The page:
Valerie Anne Schumacher, Ph.D.

NephCure Young Investigator Career Development Awardee

Born in Germany, to a French mother and German father and having spent five years of my adolescence in Santiago/Chile, Valerie Anne Schumacher, Ph.D. thought she should study languages. It became obvious very quickly that this was not her passion, but that science was. Through studying biology with a focus on molecular biology and human genetics, she has found a way to explore what interests and fascinates her the most, and that is to understand the molecular cause of human diseases.

Boston, Massachusetts

Massachusetts General Hospital

Lay Summary of the Project:

Nephrotic syndrome is a serious complication of kidney disease that occurs when abnormally large amounts of protein leak from the circulation into the urine (proteinuria). Normally, when the kidney filters our blood, in structures known as glomeruli, there is a barrier in glomeruli that prevents proteins from leaving the circulation, and it is vital to our health that this barrier be kept intact. Recently, it has become evident that highly specialized cells in the kidney called podocytes constitute a major component of this barrier. Podocytes are cells within glomeruli that have an “octopus-like” shape, and they send out long extensions, known as foot processes. These foot processes wrap themselves capillaries in the glomeruli, and maintaining these foot processes is crucial to maintaining the protein barrier and preventing proteins from leaving the circulation. Damage to podocyte foot processes consequently results in proteinuria and may even lead to kidney failure when damage is irreversible. However, there exist situations of temporary damage in which podocytes are capable of recovering their foot processes and re-establish the protein barrier, which is suggestive of the existence of an intrinsic mechanism to repair and/or regenerate foot processes.

Usually, when a cell is damaged, it can make new proteins and repair itself. Proteins are manufactured in cells by taking the DNA code in the cell nucleus, copying the code into RNA, and translating the RNA code into proteins. When a cell responds to damage by making new proteins, it usually first needs to make new RNA and then translate the RNA into protein. Finally, the new protein needs to be brought to where it is needed to repair the cell. Cells like podocytes that have long extensions have special challenges not faced by more simple cells, as it may be difficult to transport the new protein quickly enough to adequately respond to damage. My work suggests that podocytes may use an alternate process to respond to damage, especially in their long extended foot processes. Instead of making new RNA each time new proteins are needed, podocytes may maintain RNA in special structures known as RNA granules, and locate these RNA granules in foot processes. In this way, when a foot process is damaged, new proteins can be translated from RNA close to the point of damage, to repair the protein barrier. This mechanism may represent a novel route for pharmalogical interventions to improve regenerative capability of podocytes and thus to prevent or treat glomerular disease.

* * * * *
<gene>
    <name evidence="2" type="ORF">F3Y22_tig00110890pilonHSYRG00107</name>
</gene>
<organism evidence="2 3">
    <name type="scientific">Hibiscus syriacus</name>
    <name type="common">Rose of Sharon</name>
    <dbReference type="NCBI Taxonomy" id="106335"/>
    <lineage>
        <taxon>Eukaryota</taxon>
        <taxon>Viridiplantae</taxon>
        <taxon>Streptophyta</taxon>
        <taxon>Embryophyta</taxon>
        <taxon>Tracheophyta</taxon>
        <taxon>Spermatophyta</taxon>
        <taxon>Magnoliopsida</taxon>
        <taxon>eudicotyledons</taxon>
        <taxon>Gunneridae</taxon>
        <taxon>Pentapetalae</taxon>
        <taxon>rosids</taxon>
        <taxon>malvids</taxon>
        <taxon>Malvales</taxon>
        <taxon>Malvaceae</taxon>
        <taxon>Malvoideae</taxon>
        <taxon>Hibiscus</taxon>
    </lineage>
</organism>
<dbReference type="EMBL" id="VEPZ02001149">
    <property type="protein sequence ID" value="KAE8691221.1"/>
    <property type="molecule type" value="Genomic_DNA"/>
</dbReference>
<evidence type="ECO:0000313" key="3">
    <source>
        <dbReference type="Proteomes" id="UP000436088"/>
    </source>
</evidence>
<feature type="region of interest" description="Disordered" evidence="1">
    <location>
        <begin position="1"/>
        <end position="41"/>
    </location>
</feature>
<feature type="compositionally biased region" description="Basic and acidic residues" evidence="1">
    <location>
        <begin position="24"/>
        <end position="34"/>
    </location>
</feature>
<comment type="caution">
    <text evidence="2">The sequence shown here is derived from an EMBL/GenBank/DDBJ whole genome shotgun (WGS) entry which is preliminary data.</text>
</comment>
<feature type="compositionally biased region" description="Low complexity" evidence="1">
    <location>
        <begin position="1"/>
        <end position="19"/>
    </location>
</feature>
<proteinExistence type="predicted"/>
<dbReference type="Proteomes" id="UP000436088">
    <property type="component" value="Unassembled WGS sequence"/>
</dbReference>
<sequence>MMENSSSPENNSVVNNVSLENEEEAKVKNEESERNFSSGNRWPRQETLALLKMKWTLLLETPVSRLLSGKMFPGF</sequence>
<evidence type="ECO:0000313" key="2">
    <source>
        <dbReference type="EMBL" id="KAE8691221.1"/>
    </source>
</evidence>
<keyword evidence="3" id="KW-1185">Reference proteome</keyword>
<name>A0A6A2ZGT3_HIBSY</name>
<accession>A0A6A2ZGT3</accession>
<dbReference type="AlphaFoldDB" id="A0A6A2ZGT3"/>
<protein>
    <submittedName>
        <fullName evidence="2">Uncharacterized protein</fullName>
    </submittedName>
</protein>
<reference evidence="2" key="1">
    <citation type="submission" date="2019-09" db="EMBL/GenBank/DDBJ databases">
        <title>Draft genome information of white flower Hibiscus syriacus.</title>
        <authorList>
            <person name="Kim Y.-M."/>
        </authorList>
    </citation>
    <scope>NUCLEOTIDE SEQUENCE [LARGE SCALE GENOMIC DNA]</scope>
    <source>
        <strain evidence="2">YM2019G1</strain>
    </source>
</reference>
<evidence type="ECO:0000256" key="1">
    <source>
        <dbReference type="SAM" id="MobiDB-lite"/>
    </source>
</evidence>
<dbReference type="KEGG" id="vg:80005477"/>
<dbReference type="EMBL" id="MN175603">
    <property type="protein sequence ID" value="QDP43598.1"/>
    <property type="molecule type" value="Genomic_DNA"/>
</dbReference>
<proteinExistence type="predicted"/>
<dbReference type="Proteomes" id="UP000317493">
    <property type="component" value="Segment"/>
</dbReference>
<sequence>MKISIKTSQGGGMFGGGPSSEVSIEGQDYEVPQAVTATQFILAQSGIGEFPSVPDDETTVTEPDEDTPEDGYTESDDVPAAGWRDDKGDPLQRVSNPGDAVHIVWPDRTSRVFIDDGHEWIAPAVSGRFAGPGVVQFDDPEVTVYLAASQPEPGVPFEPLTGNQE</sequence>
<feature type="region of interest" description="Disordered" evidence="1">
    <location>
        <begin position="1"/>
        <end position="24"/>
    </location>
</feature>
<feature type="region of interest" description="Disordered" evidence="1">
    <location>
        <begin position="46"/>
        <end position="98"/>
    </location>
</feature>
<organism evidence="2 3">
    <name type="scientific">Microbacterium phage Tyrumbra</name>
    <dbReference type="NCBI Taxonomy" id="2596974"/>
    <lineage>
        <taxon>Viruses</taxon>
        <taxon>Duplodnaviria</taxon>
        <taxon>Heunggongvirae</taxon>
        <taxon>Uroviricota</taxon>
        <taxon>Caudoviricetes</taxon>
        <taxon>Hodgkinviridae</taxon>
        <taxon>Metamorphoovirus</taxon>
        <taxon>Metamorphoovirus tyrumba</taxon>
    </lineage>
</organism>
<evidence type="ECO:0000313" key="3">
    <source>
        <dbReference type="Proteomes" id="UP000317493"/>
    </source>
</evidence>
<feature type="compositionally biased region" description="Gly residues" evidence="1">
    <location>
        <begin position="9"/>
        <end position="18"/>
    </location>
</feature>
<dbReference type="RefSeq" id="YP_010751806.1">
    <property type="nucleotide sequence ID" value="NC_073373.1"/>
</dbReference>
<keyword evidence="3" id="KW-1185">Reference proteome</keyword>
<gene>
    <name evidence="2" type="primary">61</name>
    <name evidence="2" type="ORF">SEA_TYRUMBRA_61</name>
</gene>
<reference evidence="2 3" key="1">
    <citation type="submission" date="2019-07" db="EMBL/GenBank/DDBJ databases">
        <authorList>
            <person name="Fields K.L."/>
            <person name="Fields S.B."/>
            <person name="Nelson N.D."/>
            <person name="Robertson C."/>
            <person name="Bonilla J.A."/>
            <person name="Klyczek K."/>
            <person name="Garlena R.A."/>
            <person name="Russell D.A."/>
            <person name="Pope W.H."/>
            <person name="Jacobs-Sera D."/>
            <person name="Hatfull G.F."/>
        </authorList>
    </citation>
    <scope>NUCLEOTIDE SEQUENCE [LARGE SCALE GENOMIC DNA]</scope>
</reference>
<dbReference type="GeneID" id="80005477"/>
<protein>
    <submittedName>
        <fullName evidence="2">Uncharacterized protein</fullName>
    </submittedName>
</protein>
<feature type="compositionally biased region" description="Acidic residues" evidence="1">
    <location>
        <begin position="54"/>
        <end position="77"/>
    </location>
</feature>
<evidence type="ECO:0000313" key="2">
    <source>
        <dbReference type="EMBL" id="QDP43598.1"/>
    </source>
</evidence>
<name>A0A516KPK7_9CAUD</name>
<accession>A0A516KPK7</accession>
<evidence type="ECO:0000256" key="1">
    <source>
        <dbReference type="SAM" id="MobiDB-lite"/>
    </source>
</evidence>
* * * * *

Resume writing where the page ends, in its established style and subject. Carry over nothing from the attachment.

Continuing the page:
Sign up to get NephCure’s latest updates.

This field is for validation purposes and should be left unchanged.